My dd is an excellent cook, Ellan so I'm happy to let her reign in my kitchen! I've no idea how she came to be so good as she never made so much as a cup of tea when she lived at home. confused

MaggieMay60 Wed 26-Dec-18 17:58:54

We take turns to host, but all bring part of the meal, last year we went to my DD and she also had her inlaws as well as us, there was 14 in total and we all took part of the meal, I was responsible for the puds, DS and Family took the starters, In-Laws took the prepped Veg and DD did the meat. This year as my husband was recovering from heart surgery, we stayed at home and I cooked for just my DS and 2 children, they came at 11 and went at 4, just long enough to see them but piece and quiet afterwards, As long as everyone does their bit it is not a lot of work, I and I love it. I will be sad when I can no longer do it.

MiniMoon Wed 26-Dec-18 18:05:53

I woke up with a headache this morning, after hosting a family all day party yesterday. There were 9 of us, and I did it all. DH thought he was helping by setting the table, but that's all he did.
It was lovely, but we've had them all again today! Only had to prepare a buffet this time, so not much cooking. They've all gone home now and I'm having a good relaxing time with my new toy (Echo Spot) which doubles as my bedroom alarm clock.
DH wants to go somewhere tomorrow, but I really don't feel like going out and doing things. I just want a nice relaxing day.

Washerwoman Wed 26-Dec-18 18:43:41

Not so much handing on the baton here but taking a sabbatical.I have done very Xmas dinner for the last 30 years except an odd year off in the early years of our marriage.We only had 8 this year but I'm ready for a change.We did do our meal on Xmas Eve this year because one of our DDs was working Xmas day.And it was actually lovely for a change.But still exhausting.
However I want either someone else to do it next year,or I'm going to put my foot down if no offers and make a huge turkey and ham pie so it's all a lot easier.We had one today with the leftovers and I honestly think we enjoyed it more than Xmas dinner.

EllanVannin Wed 26-Dec-18 18:51:51

I watched my mum do it for years Suedonim and that's obviously how I got my " skills ".

lemongrove Wed 26-Dec-18 18:52:45

There was something on the radio recently about adult children still wanting Mum and Dad ( mainly Mum) to do all the hosting and that they love being looked after.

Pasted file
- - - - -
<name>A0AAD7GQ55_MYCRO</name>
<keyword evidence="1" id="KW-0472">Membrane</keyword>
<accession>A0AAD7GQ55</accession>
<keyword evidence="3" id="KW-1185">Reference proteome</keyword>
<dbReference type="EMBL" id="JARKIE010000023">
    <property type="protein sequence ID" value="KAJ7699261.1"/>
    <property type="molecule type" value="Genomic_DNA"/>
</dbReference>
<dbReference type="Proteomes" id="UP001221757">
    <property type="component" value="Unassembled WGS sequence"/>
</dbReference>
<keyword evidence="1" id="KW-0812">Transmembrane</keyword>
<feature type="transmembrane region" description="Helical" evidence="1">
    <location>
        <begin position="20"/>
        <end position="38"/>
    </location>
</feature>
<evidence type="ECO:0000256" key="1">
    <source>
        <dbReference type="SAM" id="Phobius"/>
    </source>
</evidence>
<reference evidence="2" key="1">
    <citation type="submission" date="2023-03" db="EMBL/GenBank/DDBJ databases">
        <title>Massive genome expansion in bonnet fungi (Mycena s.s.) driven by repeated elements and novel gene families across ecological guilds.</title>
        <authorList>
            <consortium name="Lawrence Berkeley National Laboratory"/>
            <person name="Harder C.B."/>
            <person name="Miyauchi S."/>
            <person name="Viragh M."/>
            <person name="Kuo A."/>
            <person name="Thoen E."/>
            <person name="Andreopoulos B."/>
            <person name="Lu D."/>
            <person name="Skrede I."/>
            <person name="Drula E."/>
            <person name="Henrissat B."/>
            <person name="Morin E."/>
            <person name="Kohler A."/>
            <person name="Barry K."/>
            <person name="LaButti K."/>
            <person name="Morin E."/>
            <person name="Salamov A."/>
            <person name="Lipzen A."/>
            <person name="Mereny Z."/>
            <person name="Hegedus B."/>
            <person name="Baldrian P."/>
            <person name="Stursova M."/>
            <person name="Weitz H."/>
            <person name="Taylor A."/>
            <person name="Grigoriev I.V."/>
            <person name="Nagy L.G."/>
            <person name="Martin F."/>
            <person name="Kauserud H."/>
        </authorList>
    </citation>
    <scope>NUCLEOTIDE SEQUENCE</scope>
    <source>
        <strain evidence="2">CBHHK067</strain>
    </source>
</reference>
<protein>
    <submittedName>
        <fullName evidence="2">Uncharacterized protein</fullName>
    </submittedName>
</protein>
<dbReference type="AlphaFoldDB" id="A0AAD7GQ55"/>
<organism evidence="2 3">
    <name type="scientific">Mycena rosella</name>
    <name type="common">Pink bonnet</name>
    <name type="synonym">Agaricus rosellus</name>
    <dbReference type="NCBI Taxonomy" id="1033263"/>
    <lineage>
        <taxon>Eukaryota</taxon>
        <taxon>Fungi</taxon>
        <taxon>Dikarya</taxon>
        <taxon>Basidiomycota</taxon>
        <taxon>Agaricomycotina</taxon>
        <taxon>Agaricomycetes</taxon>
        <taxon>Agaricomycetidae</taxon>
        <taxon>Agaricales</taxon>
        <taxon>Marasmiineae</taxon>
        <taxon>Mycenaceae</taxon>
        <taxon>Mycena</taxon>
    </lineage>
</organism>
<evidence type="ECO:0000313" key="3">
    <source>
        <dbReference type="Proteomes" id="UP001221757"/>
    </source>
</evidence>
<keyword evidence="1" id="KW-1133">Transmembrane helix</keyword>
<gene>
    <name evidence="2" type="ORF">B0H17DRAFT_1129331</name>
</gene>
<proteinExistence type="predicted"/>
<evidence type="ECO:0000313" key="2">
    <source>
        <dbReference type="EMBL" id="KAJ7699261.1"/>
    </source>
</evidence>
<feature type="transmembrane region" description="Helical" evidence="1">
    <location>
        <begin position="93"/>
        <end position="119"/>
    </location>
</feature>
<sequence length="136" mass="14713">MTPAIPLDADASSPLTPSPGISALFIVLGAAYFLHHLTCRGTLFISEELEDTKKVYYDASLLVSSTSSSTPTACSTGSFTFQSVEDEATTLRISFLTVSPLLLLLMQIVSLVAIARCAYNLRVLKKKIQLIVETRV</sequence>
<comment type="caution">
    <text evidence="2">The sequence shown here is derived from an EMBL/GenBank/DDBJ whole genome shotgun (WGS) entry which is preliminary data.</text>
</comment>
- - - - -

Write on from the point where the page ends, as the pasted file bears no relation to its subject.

You either think that is charming....or perhaps selfish of them?
The main reason that we often host things is that we prefer to be at home on Christmas Day, but when it becomes too much for us, we’ll tell them.

Tartlet Wed 26-Dec-18 19:05:51

I think handing on the baton is a very apt description of what I did six years ago now. Apart from one year, I’d hosted Christmas for 45 years and as the family grew and weight older (my husband is 18 years older than me), it began to be more of a chore for me than a pleasure. Seating 20 plus people meant we had to take the doors off the dining room to extend the table with pasting table, garden table and anything else we could think of, organise loans of extra stools, a second microwave etc., and I always seemed to be left to cope with children, babies and putting the final touches to the meal while most of the adults vanished to the pub. I’ve always been regarded as a good coper but always having a very hectic chrustmas day and not really being able to sit and relax until well into the evening began to take its toll.

The year I handed on the baton, we’d both been ill with proper flu for some weeks and I was hoping that someone would recognise the state of our health and volunteer to take over that year but no one did. So on the afternoon of Christmas day, feeling utterly exhausted, I announced my retirement from hosting Christmas. And there was a stunned silence and cries of ‘you don’t really mean it do you? It’s tradition’. But I did mean it and since then my daughters and one granddaughter have taken it in turns to host and done a superb job. I can’t tell you how much I’ve enjoyed not having to do all the slog work.

My family isn’t selfish at all but it never seemed to cross their minds that mum might not actually be heartbroken if Christmas Day took place somewhere else.

GrandmaMoira Wed 26-Dec-18 19:12:01

I've done Christmas for 41 years since my DM died. Some years I've had help with prepping veg or washing up but it is hard work. It's easier now I'm retired but wonder what age it will get too much.

Cabbie21 Wed 26-Dec-18 19:12:17

My son and daughter in law tried for years to get her mum to hand over the baton, and eventually succeeded. They really wNted to be able to stay in their own home instead of having to drag the children up to granny’s. ( not that they didn’t get on or anything). They felt it was selfish of her and eventually the change was made.
My son is an excellent cook and does an exceptional meal so now he does the main course and others contribute to the desserts. I have enjoyed sharing the leftovers today.
I havent hosted for years. Our house is too small. I am very happy to enjoy other people’s hospitality.

Tartlet Wed 26-Dec-18 19:22:16

You make a good point about young families preferring to stay in their own homes. When I passed the baton, my eldest granddaughter took the opportunity to start having christmas day at home so that the children could enjoy the toys properly and the family could just relax.

Coolgran65 Wed 26-Dec-18 19:23:19

These last four years we have gone to our son and dil and dgc. Previously I hosted.

I enjoy it thoroughly, it is a great day and I am happy to sit back. Especially as I cater for them with a roast dinner every Sunday smile

notanan2 Wed 26-Dec-18 19:44:05

I agree with another poster re not expecting anyone to "take over"

Just say you have had enough of hosting. That should not be dependant on others taking over. They might. They might not. They might suggest pub lunch instead. Or a series of smaller gatherings.

YANBU to stop doing it
YABU to expect someone else to do it for you instead by taking on the same format.